Thomas Smiley shark attack: Retired, Granite Bay, California optometrist killed while swimming 60 yards from shore while holidaying with wife.
Dr. Thomas Smiley, of Granite Bay, California– who was in Hawaii on vacation with his wife, had been swimming near the Kaanapali Shores resort when a witness saw him in distress in the water.
They called 911 and the man was found unresponsive in the water. He was brought to shore on a jet ski and given CPR.
‘They pulled the man up. He looked unconscious when they transferred him to the other gurney,’ witness Allison Keller told via Hawaii News Now.
‘And we could see that they were trying to do CPR on him.’
Keller said Smiley suffered horrific injuries from the attack.
‘As we got closer, I saw some blood on his stomach and then I got looking a little bit more and his wrist, it looked like the skin on his wrist was just torn off,’ she said.
‘And then I got looking closer and his entire left leg from his knee down was just missing. There was no blood or anything.’
Smiley could not be revived and succumbed to his injuries.
He was pronounced dead at the scene. Dr Smiley leaves behind a wife, 3 children, and 6 grandchildren.
Thomas Smiley shark attack: The fight against nature vs man.
Smiley was a long-time local optometrist, and a big family man, according to friends.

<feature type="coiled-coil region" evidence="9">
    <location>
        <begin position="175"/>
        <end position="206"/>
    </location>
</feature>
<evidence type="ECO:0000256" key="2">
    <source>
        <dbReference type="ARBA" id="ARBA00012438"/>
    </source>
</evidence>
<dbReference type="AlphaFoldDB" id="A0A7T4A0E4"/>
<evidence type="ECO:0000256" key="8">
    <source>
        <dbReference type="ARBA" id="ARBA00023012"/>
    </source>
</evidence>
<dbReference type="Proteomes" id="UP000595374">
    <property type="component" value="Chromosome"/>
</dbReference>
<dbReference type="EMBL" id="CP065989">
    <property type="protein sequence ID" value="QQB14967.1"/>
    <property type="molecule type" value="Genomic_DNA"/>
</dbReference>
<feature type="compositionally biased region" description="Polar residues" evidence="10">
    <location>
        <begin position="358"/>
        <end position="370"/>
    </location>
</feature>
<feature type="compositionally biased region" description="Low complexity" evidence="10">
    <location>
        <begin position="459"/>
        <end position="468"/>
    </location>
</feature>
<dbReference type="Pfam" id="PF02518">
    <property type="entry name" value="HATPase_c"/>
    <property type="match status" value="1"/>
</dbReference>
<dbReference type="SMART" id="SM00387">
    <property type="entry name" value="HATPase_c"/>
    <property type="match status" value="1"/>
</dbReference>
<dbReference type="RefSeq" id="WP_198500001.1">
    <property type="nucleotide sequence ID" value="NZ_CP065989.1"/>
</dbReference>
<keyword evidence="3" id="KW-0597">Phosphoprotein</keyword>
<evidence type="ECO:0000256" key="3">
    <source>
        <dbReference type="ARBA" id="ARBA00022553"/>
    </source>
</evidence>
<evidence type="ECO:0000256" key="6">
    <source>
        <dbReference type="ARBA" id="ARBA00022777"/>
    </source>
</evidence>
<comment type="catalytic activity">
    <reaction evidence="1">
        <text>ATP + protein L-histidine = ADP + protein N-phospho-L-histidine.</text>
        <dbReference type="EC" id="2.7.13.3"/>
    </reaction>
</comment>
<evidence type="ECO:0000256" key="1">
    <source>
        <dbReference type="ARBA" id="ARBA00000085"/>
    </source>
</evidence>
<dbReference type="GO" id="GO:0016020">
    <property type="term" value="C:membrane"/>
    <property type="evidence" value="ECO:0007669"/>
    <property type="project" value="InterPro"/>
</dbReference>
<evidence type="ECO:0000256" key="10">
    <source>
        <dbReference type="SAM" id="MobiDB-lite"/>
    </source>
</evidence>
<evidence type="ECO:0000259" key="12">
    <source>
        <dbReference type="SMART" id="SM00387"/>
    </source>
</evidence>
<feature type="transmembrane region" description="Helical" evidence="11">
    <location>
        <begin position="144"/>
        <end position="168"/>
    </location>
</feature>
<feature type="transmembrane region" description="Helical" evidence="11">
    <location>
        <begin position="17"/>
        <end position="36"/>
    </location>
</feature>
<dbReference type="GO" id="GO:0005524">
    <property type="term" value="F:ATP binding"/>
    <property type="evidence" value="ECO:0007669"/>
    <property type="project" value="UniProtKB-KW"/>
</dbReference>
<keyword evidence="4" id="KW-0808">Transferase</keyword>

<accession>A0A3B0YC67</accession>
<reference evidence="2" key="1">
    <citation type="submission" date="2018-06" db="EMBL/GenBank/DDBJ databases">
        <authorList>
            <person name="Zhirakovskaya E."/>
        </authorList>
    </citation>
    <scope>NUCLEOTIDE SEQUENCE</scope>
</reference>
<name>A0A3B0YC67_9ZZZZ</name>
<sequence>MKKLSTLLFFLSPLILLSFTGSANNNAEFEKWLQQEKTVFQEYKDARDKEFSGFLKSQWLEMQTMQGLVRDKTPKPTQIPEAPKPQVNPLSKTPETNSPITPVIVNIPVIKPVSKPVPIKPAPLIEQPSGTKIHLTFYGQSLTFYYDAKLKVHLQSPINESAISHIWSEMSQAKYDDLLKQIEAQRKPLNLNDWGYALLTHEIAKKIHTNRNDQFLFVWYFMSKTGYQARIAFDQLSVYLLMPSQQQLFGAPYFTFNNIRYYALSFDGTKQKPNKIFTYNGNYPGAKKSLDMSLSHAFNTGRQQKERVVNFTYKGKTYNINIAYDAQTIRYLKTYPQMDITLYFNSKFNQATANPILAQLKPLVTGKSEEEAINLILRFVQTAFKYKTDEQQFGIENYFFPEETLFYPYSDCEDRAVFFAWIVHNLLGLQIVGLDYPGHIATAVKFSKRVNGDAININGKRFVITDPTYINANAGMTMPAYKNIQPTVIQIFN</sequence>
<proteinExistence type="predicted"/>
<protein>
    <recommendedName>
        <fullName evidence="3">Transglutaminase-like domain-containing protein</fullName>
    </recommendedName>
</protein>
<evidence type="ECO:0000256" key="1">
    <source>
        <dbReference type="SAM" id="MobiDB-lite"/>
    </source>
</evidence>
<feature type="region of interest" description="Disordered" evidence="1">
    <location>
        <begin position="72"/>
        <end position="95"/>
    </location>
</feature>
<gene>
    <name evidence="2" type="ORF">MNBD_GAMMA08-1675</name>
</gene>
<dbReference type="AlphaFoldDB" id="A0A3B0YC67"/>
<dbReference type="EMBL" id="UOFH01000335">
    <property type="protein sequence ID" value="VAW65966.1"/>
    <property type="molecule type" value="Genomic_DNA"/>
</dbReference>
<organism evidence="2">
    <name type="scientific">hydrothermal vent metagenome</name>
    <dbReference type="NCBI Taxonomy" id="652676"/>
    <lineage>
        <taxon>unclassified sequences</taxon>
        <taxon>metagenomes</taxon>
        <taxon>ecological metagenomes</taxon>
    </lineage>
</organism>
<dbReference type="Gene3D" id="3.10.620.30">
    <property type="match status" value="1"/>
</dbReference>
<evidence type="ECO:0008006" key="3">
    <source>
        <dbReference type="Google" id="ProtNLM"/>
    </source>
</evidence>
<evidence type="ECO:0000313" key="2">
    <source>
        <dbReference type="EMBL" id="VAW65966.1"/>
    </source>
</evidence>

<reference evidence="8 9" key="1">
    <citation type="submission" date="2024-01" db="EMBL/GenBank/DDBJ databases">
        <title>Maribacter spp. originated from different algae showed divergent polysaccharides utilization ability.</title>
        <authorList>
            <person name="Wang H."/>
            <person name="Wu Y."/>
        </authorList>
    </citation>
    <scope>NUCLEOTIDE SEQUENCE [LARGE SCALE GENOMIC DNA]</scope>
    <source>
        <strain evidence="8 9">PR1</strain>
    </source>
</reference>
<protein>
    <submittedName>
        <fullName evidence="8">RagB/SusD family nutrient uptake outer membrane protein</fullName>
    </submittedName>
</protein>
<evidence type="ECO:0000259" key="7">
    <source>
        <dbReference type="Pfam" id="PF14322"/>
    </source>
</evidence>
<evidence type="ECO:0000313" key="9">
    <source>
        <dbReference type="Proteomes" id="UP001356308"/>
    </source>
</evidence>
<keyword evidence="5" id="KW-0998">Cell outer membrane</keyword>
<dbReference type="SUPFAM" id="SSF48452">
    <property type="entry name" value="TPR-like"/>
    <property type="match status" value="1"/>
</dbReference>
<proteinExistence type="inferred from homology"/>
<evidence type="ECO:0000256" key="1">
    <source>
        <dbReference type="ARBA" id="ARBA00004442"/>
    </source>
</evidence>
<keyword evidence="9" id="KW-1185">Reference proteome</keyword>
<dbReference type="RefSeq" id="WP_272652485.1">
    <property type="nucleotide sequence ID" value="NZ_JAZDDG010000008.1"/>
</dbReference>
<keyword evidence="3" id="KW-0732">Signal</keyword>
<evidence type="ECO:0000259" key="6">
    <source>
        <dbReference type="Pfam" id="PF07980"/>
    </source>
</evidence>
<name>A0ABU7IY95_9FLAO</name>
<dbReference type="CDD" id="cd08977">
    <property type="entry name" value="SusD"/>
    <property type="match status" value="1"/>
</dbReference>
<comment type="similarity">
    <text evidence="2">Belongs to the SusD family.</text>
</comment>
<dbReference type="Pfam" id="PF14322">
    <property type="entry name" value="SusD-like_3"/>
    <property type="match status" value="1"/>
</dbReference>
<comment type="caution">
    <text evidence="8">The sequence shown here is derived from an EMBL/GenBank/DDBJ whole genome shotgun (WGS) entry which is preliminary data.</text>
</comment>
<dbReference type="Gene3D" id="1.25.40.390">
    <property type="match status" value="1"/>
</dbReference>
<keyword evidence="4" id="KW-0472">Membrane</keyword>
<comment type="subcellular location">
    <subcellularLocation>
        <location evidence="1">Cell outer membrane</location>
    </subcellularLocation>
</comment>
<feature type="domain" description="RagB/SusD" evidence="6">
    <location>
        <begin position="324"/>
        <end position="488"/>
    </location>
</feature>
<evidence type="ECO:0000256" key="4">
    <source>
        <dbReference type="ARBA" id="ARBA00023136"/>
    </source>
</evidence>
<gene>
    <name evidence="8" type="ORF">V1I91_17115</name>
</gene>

He had just retired this year.
It is the first fatal shark attack in Hawaii since 2015, when a snorkeler was killed in Maui.
Hawaii’s Department of Land and Natural Resources put up shark warning signs for half a mile on either side of the area where the man was attacked, which is protocol. They remained in place until Sunday.
This is the sixth shark attack in Hawaii this year, according to the Hawaii Division of Aquatic Resources. There were only three total all of last year.
The last shark-attack fatality in Hawaii was in April 2015, when a snorkeler was killed off Maui.
The species of shark suspected to be involved in Saturday’s attack was not confirmed, although tiger sharks are most commonly responsible, according to the Honolulu Star-Advertiser.
‘In an island state that’s surrounded by water, human and shark conflicts do occur from time to time,’ DOCARE official Jason Redulla told ABC News Radio.
“There is always the potential for conflict between animal and human, and we just have to be aware of that and respect that’.